“That’s not fair!” she thought angrily, as she squirmed to get away and tell whichever cousin had cheated, but as hard as she wiggled and tried to escape, he wouldn’t let her go. And then she realized that whoever it was that held her was much too big to be one of her cousins. This person had strong, hairy arms, like a man, and he smelled too — like he needed a bath and some deodorant. She kept trying to wiggle away and get his hand off her face, because she couldn’t breathe. What was wrong with him? Didn’t he know he was too big to play this game? “He doesn’t even know the rules!” she thought angrily. “Just wait till I tell my daddy about this,” she thought. “I bet he’ll straighten him out.”
She wasn’t frightened until he opened the door of a dark van, and threw her down in the back, while ripping a piece of duct tape from a roll, and placing it on her mouth. Her daddy and mommy liked to watch “The F.B.I.”, and her heart started pounding rapidly, as it suddenly dawned on her that she was being kidnapped by a stranger. “Oh God,” she prayed silently, as tears began to fall rapidly, and her struggling ceased as fear paralyzed her. “Please help me. Please don’t let him kill me, Lord.”
The back door of the windowless van slammed shut, as her kidnapper opened the front door and climbed in, starting the van and turning the radio up loudly, as The Doors sang, “Riders in the Storm.” As she lay weeping on the hard, dirty floor in the back of the van, Shelley suddenly realized that her life had just changed drastically, and there was nothing she could do about it, but pray and try to survive. Her mommy and daddy had always said she was headstrong, and that trait would prove to be necessary for her survival.
Her husband quietly walked up to her, as she sat on the swing, reminiscing, softly speaking, “Are you ready to meet them, Shelley?” before he touched her. In their more than thirty years of marriage, he had learned to never walk up behind her and touch her or grab her, without first announcing his presence, lest he trigger a traumatic episode. He looked at his wife of many years with deep love and admiration for her courage. Over the years, she had fought her way past many obstacles that might have stopped anyone else, but she was determined to be whole, for her own sake, as well as for his sake, their children’s sake, and now for their grandchildren as well.
It had taken her many years of prayer and counseling to work past the painful memories that she had locked deep within her mind, as she allowed each one to surface. Sometimes, only one memory would surface periodically, and other times, she would be brutalized by an onslaught of many memories. Sometimes, they came in broken, hazy fragments, while other times, vivid, sharp memories bombarded her soul.
Still, with the help of her loving Savior, she had continued to press through those memories, which had led her here, to this place, her childhood home, that she hadn’t seen since that dreadful night in 1971, when her idyllic life had been ripped away from her. And God, in His infinite mercy and kindness, had kept her parents alive. She hadn’t seen them since that horrible night either, and she nervously stood up from the swing, and lifted her hand to her hair, to smooth it, glancing up at her husband uncertainly. “Do I look okay?” she asked him worriedly, and he smiled warmly, cupping her chin in his hand as he replied, “You look beautiful.”
Hand in hand, as the two of them climbed the steps to the upper yard, she glanced to the left at the bushes that were supposed to have been her hiding place on that dreadful night, so long ago, and shuddered, as the door opened and she saw the aged faces of her mother and father. Though time had left its toll on their faces, in the forty-two years since she had last seen them, she recognized them immediately, as they fell into one another’s arms, weeping for joy. “I thought we’d never see you again,” her mother cried, as she held her tightly, as though afraid to let go, for fear that she’d vanish again.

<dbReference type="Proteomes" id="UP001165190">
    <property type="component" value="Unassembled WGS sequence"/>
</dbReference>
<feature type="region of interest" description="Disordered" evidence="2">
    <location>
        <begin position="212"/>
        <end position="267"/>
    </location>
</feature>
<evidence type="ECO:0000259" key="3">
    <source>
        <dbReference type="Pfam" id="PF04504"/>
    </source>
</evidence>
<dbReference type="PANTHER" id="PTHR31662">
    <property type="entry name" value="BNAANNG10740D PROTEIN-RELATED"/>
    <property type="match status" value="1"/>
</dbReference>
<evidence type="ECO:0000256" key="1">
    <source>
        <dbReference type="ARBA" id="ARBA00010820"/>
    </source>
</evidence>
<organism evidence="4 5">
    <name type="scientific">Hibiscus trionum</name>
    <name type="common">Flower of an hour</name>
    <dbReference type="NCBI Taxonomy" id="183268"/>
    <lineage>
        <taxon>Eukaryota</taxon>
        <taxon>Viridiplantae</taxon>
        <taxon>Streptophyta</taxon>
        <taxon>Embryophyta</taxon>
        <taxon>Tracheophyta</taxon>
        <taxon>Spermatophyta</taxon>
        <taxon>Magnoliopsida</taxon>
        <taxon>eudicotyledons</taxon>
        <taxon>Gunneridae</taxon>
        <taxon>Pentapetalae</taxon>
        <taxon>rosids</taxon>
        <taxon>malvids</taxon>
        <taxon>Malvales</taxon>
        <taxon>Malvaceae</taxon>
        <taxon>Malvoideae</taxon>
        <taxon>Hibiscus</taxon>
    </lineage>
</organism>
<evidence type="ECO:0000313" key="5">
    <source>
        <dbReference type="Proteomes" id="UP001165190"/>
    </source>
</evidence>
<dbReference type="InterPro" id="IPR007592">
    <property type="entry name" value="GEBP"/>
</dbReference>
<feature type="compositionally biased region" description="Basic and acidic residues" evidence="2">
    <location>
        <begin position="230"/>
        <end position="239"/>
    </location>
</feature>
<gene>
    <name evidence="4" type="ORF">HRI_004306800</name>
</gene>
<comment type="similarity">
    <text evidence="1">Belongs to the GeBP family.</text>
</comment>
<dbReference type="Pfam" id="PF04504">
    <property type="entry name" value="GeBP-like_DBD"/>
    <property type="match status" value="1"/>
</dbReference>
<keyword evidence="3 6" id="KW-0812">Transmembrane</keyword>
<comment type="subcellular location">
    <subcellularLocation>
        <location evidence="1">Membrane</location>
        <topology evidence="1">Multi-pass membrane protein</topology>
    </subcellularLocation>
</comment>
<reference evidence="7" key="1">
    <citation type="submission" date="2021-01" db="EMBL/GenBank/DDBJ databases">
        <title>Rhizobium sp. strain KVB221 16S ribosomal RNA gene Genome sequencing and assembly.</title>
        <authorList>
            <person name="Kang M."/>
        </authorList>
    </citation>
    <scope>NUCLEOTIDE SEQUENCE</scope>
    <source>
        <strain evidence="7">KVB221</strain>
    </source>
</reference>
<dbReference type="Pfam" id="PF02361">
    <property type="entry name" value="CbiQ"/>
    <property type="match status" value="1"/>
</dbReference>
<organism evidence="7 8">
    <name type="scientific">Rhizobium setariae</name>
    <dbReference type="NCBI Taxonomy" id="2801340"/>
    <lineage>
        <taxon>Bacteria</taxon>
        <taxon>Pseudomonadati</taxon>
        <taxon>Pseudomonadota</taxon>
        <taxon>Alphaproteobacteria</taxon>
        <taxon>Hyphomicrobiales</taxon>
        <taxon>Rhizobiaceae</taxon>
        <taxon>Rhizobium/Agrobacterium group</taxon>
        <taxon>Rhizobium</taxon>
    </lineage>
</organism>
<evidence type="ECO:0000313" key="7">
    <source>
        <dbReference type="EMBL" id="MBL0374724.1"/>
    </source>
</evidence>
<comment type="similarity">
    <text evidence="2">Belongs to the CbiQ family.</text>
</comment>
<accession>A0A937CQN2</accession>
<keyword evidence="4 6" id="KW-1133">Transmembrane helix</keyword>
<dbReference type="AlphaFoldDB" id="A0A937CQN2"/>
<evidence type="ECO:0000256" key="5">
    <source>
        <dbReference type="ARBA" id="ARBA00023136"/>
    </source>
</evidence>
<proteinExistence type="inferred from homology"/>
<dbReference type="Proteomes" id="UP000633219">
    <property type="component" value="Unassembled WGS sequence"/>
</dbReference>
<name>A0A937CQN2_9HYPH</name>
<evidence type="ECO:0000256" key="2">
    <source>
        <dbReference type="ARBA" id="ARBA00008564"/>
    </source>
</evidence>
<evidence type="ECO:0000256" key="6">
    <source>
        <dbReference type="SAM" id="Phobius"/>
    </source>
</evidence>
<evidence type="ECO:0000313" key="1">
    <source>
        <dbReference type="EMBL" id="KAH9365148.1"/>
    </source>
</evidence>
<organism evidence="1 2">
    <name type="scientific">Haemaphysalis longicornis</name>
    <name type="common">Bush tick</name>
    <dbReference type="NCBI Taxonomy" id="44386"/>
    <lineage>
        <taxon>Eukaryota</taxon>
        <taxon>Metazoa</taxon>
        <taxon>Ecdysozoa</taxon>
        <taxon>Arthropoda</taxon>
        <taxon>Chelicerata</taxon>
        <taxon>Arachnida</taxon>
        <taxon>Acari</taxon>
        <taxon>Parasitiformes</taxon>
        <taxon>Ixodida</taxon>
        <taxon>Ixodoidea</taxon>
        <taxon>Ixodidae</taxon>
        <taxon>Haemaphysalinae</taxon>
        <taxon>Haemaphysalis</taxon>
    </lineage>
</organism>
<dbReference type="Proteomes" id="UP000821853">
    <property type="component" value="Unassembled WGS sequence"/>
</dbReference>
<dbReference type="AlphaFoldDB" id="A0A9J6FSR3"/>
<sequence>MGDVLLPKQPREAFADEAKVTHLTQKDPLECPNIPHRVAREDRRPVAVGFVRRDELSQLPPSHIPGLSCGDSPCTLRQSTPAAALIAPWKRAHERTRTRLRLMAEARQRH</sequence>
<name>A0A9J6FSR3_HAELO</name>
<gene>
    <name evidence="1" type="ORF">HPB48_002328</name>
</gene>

“My little princess,” her daddy choked out as she was engulfed in his arms. “I’m so sorry I didn’t protect you better,” he groaned helplessly.
“Don’t say that, Daddy,” Shelley gently replied, as they made their way into the living room. “You were wonderful parents, and you had no way of knowing that such horrible predators lurked about.” It was a joyful reunion, as Shelley introduced her parents to her husband of more than thirty years and showed them pictures of their grandchildren as well as their great-grandchildren.
Their conversation soon took a more serious tone when her mother asked, “Can you tell us what happened, Shelley? Why did it take you so long to come back to us? There hasn’t been one day that we haven’t cried out to God to bring you back home to us,” she said, as she sat on the faded green sofa, leaning against her husband, who periodically swiped at his nose and his eyes with a wrinkled white handkerchief.
“It was awful, Mommy,” she said softly, as she shared the story of her abduction while playing with her cousins on that fateful night. She told her parents how he raped her repeatedly, and then forced her to prostitute herself in the city, against her will. She told her parents that she had tried to escape numerous times, and how he would find her and beat her each time, until she finally stopped trying to run away from her captor.
She told them of her arrest at the age of fifteen, and how it had changed her life. When the police had picked her up, she told them of her abduction and her forced prostitution, and how they arrested her kidnapper, charging him as a rapist and a pedophile and locking him away for a very long time. The one thing she didn’t share with the police was her real name.
The truth of her identity was locked somewhere deep within the recesses of her mind, but the years of repeated abuse and rape had wreaked havoc on the child’s fragile mind, and it would take years to unlock some of the secrets within. Because times were different then, there was no computer database for kidnapped children, and no DNA testing, which made it nearly impossible for the police to locate her family. By God’s grace, the courts were very kind to the broken teen, placing her into the home of a Christian couple who lavished her with love. They loved her when she acted out in anger and rebellion, and they loved her when she cried herself to sleep each night.